More electric cars will require both charging infrastructure and much greater electric-grid capacity. Utilities and power generators will have to invest billions of dollars creating that additional capacity while also facing the challenge of replacing fossil fuels with renewable energy sources.
The amount of charging infrastructure required, and additional grid capacity, is bound to demand millions more pounds of copper.
The problems with the current US power grid were thrust into the spotlight during the recent deep freeze in Texas, the extra load on the system causing widespread blackouts.
Piecing everything together, it is obvious that the world copper supply, if it isn yet, will soon be in deep trouble without a push among the large copper miners to find and produce more of the red metal to replace rapidly depleting reserves.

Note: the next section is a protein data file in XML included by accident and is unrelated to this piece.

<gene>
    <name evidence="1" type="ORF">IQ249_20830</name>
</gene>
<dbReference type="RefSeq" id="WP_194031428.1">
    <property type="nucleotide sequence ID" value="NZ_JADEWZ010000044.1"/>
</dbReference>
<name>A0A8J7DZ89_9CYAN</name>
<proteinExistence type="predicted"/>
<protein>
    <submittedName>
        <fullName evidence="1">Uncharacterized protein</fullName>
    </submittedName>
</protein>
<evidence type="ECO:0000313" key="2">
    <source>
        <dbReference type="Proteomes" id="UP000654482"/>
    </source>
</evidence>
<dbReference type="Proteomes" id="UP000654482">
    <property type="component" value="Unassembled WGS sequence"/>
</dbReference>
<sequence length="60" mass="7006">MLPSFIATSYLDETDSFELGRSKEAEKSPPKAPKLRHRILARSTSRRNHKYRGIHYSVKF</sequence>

It is a question of basic supply and demand.
Unlike the previous super-cycle, which depended on China, the next structural bull market for commodities will be driven by spending on green energy and transportation, for which copper is a critical ingredient with no substitutes.
As we discovered while researching a recent article, even with a 30% penetration of EVs, a relatively conservative estimate, we need to find another 20 million tonnes of copper per year over 20 years. And we will still need enough copper for all its other uses, in construction wiring & plumbing, infrastructure build outs, electrical grids, energy storage, 5G, etc.
A goal like that is not insurmountable, but it will take major investments in copper exploration, at a scale that has never before been attempted. Any copper junior with a deposit of significant size and grades, will have no problem attracting a major or mid-tier acquirer, that can help finance a future copper mine and bring it to commercial production.